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How the Market Works

Get the Whole Story on Risk & Reward – How the Market Works

Posted by kdadmin on December 1st, 2016.

Get the Whole Story on Risk & Reward – How the Market Works

In this age of fake news, the shortsightedness common to much of financial media continues to lead you astray. Headlines like “record stock market high,” or “oil is hitting new highs” or “the great rotation from credit to equities has begun” don’t tell you the whole story. Worse, they speak nothing of the current, significant risks present in our domestic stock market.The truth is …

Get the Whole Story

You’re not getting the whole story.
Since election night, the stock market is up just over3%, and bond market is down by 2%. And though all the headlines are about how “oil is hitting new highs and the stock market is at all time highs,” that’s not anywhere near the whole story. Oil is still down more than 50% from his highs 18 months ago, and the stock market is barely eeking out returns. The headlines are sensationalized crap designed to sell papers, addict you to news channels, and get you to make the foolish mistake of buying in at the top of the market.

Just look at the chart above.

In 18 months, since we dumped the majority of our equity stake, the stock market has risen by a mere 4.59%, and the bond market has fallen by 1.64%, excluding dividends. Add those back in an you’d see another 3% in stocks and 4.5% in bonds.

But, more importantly, if were planning to use your investment money to fund your secure retirement, part time retirement, or sabbatical leave in the next few years, which investment line gives you the best sense of security? Especially knowing that we are currently at a stock market high with all signs pointing to a crumbling plateau? Oh, and that the primary and secondary government stimulus has been, and is being, actively removed?

Risk &Reward

Check out the blue line. That’s SPY, the S&P 500 index tracking ETF fund. If you had a million dollar portfolio, and you’d put your money in that for the last 18 months, how would you have felt about the risk and reward trade off? Let’s put this into more graphic terms. How would you have enjoyed repeatedly losing over $120,000 just to end up with a $45,000 gain at the end? Not to mention that the S&P 500 has spent nearly75% of the last 18 months, under water. Not really a “growth” market anymore, is it?

Now look at the red line. That’s AGG, the corporate bond index tracking ETF fund. Under the same scenario, how would you have felt about that experience? Bounding between a $15,000 loss and a $35,000 gain? WHILE the stock market was going through purported “end of days” scenarios in the media? I’m thinking you’d feel better. How about if you also knew that this portfolio was paying roughly 4.5% in dividends?

Lastly, look at the orange line. That’s a money market fund. It did nothing over the term. A flat line. Money market funds can be a great tool for total catastrophe, but can’t really produce any long term growth or income. They do, however, serve as a great “baseline.”

How the Market Works

Right now is the most dangerous time of the market cycle. It’s a time of market instability, of macroeconomic forces that indicate the plateau right before a contraction, it’s a time of foolhardy rhetoric, of political division, of flat employment, interest rates, inflation, consumer and manufacturing demand, and mediocre GDP growth. This is NOT a time to go whole hog into stocks. It’s also not the time to lament not buying all of the market dips.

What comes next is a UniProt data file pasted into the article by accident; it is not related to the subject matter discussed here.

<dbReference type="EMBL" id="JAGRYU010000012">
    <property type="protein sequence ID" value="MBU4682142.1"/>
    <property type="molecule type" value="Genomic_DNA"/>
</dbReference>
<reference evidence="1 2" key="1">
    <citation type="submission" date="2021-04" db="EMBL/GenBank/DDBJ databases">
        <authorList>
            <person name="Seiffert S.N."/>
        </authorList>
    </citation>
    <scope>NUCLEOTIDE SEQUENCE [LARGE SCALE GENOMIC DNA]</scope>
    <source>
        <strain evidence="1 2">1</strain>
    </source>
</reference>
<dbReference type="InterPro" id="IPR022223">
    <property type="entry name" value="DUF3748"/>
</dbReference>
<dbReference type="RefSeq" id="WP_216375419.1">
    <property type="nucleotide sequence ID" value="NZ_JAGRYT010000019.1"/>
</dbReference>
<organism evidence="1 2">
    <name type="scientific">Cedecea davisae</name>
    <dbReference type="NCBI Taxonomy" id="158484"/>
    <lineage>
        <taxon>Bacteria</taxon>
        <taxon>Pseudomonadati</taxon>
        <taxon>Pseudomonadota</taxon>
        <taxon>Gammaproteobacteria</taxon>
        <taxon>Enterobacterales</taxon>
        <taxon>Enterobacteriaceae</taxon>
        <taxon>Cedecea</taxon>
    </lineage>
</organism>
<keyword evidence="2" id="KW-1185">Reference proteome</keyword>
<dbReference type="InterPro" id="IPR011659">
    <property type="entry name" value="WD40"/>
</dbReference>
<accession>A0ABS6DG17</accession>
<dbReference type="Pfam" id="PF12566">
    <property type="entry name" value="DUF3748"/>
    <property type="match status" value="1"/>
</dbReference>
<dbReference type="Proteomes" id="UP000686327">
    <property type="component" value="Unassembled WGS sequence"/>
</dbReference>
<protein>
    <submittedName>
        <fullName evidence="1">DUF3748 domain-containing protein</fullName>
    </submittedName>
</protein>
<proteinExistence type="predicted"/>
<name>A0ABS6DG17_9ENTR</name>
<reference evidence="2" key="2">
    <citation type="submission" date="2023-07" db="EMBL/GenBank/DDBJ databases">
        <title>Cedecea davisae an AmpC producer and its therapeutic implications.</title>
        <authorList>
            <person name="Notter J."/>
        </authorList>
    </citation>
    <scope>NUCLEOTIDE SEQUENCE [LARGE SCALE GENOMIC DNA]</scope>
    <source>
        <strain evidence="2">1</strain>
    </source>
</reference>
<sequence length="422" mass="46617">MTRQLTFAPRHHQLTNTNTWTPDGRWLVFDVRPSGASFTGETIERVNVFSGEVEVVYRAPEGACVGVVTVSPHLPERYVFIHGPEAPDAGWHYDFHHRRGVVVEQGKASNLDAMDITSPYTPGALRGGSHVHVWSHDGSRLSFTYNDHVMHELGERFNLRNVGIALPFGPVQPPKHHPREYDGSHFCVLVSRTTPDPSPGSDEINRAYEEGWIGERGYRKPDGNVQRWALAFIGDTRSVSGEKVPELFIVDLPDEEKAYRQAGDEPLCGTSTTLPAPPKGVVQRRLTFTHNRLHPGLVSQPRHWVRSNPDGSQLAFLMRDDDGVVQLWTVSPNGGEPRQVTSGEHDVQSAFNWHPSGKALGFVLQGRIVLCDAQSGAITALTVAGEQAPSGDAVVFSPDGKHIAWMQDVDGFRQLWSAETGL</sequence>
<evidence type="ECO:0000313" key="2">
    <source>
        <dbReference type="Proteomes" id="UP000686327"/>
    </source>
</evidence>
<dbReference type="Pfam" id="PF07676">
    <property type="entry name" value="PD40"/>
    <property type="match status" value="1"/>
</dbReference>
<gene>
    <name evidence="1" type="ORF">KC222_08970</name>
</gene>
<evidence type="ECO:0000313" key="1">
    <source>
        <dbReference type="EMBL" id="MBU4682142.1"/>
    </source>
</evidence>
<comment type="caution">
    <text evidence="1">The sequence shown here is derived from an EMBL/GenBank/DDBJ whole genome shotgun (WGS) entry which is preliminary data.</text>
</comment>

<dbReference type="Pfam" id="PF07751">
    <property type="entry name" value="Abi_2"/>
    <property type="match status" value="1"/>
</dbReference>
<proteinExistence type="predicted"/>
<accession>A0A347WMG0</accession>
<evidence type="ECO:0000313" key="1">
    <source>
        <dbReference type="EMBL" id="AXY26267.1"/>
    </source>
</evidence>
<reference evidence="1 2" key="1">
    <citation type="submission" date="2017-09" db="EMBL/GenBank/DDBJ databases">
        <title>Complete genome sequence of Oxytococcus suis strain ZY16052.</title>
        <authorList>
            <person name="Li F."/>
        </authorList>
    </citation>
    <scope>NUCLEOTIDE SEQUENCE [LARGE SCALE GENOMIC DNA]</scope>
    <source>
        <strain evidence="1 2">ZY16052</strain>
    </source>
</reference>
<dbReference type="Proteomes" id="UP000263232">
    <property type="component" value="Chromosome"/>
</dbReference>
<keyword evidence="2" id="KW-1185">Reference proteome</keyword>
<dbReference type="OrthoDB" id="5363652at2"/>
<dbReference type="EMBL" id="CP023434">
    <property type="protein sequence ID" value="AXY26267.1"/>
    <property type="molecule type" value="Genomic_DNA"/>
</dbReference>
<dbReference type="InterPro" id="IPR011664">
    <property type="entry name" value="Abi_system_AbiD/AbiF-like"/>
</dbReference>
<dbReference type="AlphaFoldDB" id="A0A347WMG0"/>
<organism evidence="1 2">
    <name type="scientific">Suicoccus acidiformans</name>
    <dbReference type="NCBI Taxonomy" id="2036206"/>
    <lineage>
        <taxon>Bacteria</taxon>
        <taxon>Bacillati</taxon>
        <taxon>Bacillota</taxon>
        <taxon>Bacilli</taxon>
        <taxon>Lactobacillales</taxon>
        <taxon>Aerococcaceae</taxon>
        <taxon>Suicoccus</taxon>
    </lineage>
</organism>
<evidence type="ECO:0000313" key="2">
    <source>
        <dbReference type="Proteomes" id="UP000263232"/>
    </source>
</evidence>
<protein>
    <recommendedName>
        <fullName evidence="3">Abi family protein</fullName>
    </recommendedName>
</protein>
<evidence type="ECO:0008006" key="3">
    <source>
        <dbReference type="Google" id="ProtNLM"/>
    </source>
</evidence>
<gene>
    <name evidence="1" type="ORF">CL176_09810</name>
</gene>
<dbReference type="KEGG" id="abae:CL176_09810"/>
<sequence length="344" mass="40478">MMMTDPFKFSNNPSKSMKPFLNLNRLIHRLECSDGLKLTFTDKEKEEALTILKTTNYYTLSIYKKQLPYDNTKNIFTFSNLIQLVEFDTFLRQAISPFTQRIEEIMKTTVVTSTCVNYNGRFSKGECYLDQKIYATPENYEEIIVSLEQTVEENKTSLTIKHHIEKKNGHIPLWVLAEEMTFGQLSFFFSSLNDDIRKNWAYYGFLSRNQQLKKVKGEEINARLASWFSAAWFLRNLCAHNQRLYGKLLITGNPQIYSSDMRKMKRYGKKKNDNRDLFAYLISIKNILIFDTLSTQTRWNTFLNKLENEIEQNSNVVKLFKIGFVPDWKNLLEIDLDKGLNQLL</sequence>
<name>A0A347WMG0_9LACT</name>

The market cycle is not an opinion, it is a fact. Anyone telling you that we’re at the beginning of some new bull market epoch is either stupid, uneducated, or trying to sellyou something that pays a hefty commission.

The time to “buy the dips”in the stock and long term bond markets was in the first half of the year. Which we did, and we made a tidy profit for our clients. But we stopped playing chicken in June of this year when things started to get screwy with currency valuations, the UK’s decision to leave the EU, and the election.

Nobody Likes to Lose Money

One of the biggest misnomers in the investment world is that younger people with higher paying jobs can, and should, take bigger risks than the average retired or semi-retired individual because they have more time to make up the losses. To some extent this is true, but not in every market.

But riddle me this, do YOU like to lose money? Even if you can? Even if it doesn’t affect your long term financial health? Do you like to take stupid risks just to eek out a little bit of potential profit?

I don’t. And I’m younger and have a higher paying job. But my money is in bonds.

I would MUCH rather give away a bit of potential upside at the top of market to know that if/when the stock market tanks, I don’t lose big. Further, I want to have ready cash at the bottom of the market so I can make my heavy bets then.

Patience is a Virtue

Now the statement, “Patience is a Virtue,” coming from a driven, often impatient, action oriented person like me has probably made those who’ve met me burst out laughing or snort their drink.

But, in this stock market, it’s true.

As is the equally annoying statement, “Good Things Come to Those Who Wait.”

The current stock market state does NOT, and has NOT, represented a great investment opportunity for quite some time. The bond market, on the other hand, is starting to get interesting …

The Next Steps?

Do nothing with stocks. Sit on your hands if you have to.

In fact, take this opportunity to make a real improvement in your financial life by getting your cash flow in order. Like I mentioned in my article, The Election: How Will It Affect Your Portfolio and Financial Freedom,follow my guide below and take a step towards getting your Financial Budget in order.

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